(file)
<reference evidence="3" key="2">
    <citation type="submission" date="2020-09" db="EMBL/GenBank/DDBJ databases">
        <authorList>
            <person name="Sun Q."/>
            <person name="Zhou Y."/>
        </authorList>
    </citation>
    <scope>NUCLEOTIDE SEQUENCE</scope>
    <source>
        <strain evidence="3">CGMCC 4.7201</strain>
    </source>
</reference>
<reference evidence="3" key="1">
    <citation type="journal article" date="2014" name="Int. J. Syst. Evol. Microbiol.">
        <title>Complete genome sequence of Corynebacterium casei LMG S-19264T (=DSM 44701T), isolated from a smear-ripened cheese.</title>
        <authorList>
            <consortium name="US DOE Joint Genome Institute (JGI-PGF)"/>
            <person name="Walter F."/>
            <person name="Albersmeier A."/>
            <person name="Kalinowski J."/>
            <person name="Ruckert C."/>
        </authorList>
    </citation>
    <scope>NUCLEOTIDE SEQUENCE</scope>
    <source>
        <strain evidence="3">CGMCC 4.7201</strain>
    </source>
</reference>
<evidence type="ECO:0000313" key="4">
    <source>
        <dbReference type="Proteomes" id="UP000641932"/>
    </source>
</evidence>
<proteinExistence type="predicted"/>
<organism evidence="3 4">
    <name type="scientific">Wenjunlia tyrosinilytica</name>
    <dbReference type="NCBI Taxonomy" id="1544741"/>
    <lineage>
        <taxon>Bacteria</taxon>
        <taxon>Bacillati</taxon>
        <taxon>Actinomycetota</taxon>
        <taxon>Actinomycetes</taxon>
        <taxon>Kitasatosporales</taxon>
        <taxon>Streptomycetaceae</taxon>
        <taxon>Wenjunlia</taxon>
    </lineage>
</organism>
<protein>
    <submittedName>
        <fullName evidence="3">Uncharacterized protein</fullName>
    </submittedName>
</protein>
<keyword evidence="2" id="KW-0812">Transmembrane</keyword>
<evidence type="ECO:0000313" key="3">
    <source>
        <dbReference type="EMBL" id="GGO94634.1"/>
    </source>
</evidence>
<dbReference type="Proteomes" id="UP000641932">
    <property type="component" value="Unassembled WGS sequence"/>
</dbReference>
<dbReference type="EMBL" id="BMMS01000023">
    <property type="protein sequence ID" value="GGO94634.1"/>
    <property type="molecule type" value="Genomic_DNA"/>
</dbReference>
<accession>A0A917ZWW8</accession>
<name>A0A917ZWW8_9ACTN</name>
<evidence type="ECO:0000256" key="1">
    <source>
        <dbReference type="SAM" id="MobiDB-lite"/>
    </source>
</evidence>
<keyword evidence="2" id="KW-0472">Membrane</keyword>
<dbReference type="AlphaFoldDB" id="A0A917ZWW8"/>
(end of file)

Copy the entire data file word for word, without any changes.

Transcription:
<reference evidence="3" key="2">
    <citation type="submission" date="2020-09" db="EMBL/GenBank/DDBJ databases">
        <authorList>
            <person name="Sun Q."/>
            <person name="Zhou Y."/>
        </authorList>
    </citation>
    <scope>NUCLEOTIDE SEQUENCE</scope>
    <source>
        <strain evidence="3">CGMCC 4.7201</strain>
    </source>
</reference>
<reference evidence="3" key="1">
    <citation type="journal article" date="2014" name="Int. J. Syst. Evol. Microbiol.">
        <title>Complete genome sequence of Corynebacterium casei LMG S-19264T (=DSM 44701T), isolated from a smear-ripened cheese.</title>
        <authorList>
            <consortium name="US DOE Joint Genome Institute (JGI-PGF)"/>
            <person name="Walter F."/>
            <person name="Albersmeier A."/>
            <person name="Kalinowski J."/>
            <person name="Ruckert C."/>
        </authorList>
    </citation>
    <scope>NUCLEOTIDE SEQUENCE</scope>
    <source>
        <strain evidence="3">CGMCC 4.7201</strain>
    </source>
</reference>
<evidence type="ECO:0000313" key="4">
    <source>
        <dbReference type="Proteomes" id="UP000641932"/>
    </source>
</evidence>
<proteinExistence type="predicted"/>
<organism evidence="3 4">
    <name type="scientific">Wenjunlia tyrosinilytica</name>
    <dbReference type="NCBI Taxonomy" id="1544741"/>
    <lineage>
        <taxon>Bacteria</taxon>
        <taxon>Bacillati</taxon>
        <taxon>Actinomycetota</taxon>
        <taxon>Actinomycetes</taxon>
        <taxon>Kitasatosporales</taxon>
        <taxon>Streptomycetaceae</taxon>
        <taxon>Wenjunlia</taxon>
    </lineage>
</organism>
<protein>
    <submittedName>
        <fullName evidence="3">Uncharacterized protein</fullName>
    </submittedName>
</protein>
<keyword evidence="2" id="KW-0812">Transmembrane</keyword>
<evidence type="ECO:0000313" key="3">
    <source>
        <dbReference type="EMBL" id="GGO94634.1"/>
    </source>
</evidence>
<dbReference type="Proteomes" id="UP000641932">
    <property type="component" value="Unassembled WGS sequence"/>
</dbReference>
<dbReference type="EMBL" id="BMMS01000023">
    <property type="protein sequence ID" value="GGO94634.1"/>
    <property type="molecule type" value="Genomic_DNA"/>
</dbReference>
<accession>A0A917ZWW8</accession>
<name>A0A917ZWW8_9ACTN</name>
<evidence type="ECO:0000256" key="1">
    <source>
        <dbReference type="SAM" id="MobiDB-lite"/>
    </source>
</evidence>
<keyword evidence="2" id="KW-0472">Membrane</keyword>
<dbReference type="AlphaFoldDB" id="A0A917ZWW8"/>